Although chemical herbicides are quite effective to providing immediate control, however it can cause numerous harms to the environment, humans and off target organism. The biggest concern when using chemical herbicides is their residues that may persist for long periods in soil and aquatic environments and can cause damage to plants and animals. Humans can also be affected by exposure through eating herbicide-treated food that is extremely harmful before completion of the waiting period, leading to serious illness (Le et al., 2015). Moreover, repeated use, increase of the effective dosage, and the excessive use of herbicides may lead to create herbicide-resistant biotypes (Bo et al., 2019). International survey of herbicide- resistant weeds (2018) reported that C. album become herbicide-resistant weed in 20 countries in the world including Belgium, Bulgaria, Canada, Czech Republic, Finland, France, Germany, Greece, Italy, Netherlands, New Zealand, Norway, Poland, Portugal, Slovenia, Spain, Sweden, Switzerland, United Kingdom, United States and it has not been found in Korea yet.
Therefore, there is a need to develop biological control for their effective control and contribute largely to sustainable agriculture. Biological weed control is an approach using living organisms to control or reduce the population of a selected, undesirable, weed species, whilst leaving the crop unharmed (TeBeest et al., 1992). When successful, biocontrol can be an environmentally-friendly powerful tool over large areas (Gurr and Wratten, 2000; Kim et al., 2018). Generally, most bio-herbicides have no effect on non-target organisms, are not poisonous to mammals and do not contaminate soil or groundwater (TeBeest and Templeton, 1985). Research in Europe has explored Ascochyta caulina, a proposed microbial herbicide (mycoherbicide) for biocontrol of the weed C. album (Kempenaar, 1995). Ascochyta caulina is a plant pathogenic fungus, which is specific to C. album, causing necrotic lesions on the leaves and stems. A. caulina is a well-known toxin-producing genus. Members of this genus produce a range of phytotoxin compounds that are chemically diverse and possess a broad range of biological activities. Phytotoxins might well be responsible for the necrosis development of C. album plants by A. caulina (Scheepens et al., 1997). C. album has been identified among targets for future research into the potential for biological control (Schroeder et al., 1993). Researchers found that up to 70% control was achieved in field conditions (Scheepens et al., 1997).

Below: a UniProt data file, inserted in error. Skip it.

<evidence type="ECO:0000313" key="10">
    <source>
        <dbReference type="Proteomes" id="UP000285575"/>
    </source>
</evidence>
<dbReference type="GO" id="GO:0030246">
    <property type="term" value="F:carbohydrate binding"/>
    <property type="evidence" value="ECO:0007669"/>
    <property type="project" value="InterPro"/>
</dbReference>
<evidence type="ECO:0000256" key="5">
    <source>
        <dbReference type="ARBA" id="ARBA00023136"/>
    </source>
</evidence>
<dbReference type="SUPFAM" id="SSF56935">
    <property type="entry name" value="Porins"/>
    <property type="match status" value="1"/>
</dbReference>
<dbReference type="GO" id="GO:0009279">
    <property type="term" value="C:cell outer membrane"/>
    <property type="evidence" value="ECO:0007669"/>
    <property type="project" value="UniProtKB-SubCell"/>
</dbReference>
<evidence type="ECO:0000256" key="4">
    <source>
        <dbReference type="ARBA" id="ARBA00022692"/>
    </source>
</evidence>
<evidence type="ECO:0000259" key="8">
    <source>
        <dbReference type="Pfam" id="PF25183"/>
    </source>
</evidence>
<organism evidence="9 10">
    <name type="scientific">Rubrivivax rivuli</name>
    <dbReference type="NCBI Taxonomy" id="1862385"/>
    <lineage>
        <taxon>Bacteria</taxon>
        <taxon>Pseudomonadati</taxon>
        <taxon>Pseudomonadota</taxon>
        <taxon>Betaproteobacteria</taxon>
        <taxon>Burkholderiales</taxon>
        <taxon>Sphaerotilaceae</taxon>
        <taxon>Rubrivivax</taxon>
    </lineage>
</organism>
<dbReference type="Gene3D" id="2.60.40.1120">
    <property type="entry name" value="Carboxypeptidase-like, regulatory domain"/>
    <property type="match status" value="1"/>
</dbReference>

Researchers have focused on seeking suitable safe natural compounds as an alternative source which are essential for weed management. Under ecological approaches, use of the antagonistic plants, natural plant-based formulations and extracts of natural plant products in purified and even the volatile essential oils have been proposed as a feasible option for alternative weed management in sustainable agricultural systems. Depend on the specificity or selectivity of the allelopathic plant to some weed species (target species). Several plants release allelopathic exudates from living tissues or by decomposition of plant residues which influence other plants in their surrounding vicinity (Duke et al., 2002; Einhellig, 1996; El-Shahawy, 2010; Inderjit, 1996; Putnam, 1988).
Synowiec and Drozdek, (2016) reported peppermint (Mentha × piperita L.) oil and caraway (Carum carvi L.) oil were generally herbicidal against C. album. The phytotoxic effects of these oils could be attributed to the presence of the constituent carvone and limonene (caraway oil) and menthone and menthol (peppermint oil), and to the chemical groups monoterpenes and terpenes (Synowiec and Drozdek, 2016). Moreover, the essential oils obtained from rosemary (Rosmarinus officinalis L.), thyme (Thymus vulgaris L.), and savory (Satureja montana L.) have allelopathic potential with C. album (Luciana et al., 2003).
Dogan et al. (2016) indicated that allelopathic potential from extract of mint (Mentha piperita L.), thyme (Thymus vulgaris L.), rosemary (Rosmarinus officinalis L.), coriander (Coriandrum sativum L.) and sage (Salvia officinalis L.) could be used as alternatives herbicides, which can inhibit seed germination, seedling and root growth of C. album.
C. album is an exotic weed with serious environmental and economic consequences. Although, nowadays there is appreciable progress in the area of C. album management through various methods, but its ecology still needs to be explored. Therefore, scientists need to assess the impact of exotic weed at several levels of ecological enhancement in order to gain influence in their management and control. In sustainable agricultural training, agricultural extension staffs should discuss with farmer about ecological hazards of this weed, thereby it will contribute significantly to weed management. In addition, arrangement and focus on extracurricular classes for students are important to know about basic knowledge on biology and ecology of plants including weeds, thereby students can recognize exotic weeds from a seedling stage and remove them at an early period.
This work was carried out with the support of the “Cooperative Research Program for Agriculture Science & Technology Development (Project No. PJ01321601)” Rural Development Administration, Republic of Korea.
Kee Woong Park, Chungnam National University, Professor
Botir Khaitov, Chungnam National University, Researcher
Kwang Min Cho, Chungnam National University, Researcher
Thi Hien Le, Chungnam National University, Ph.D. student
Weiqiang Jia, Chungnam National University, Ph.D. student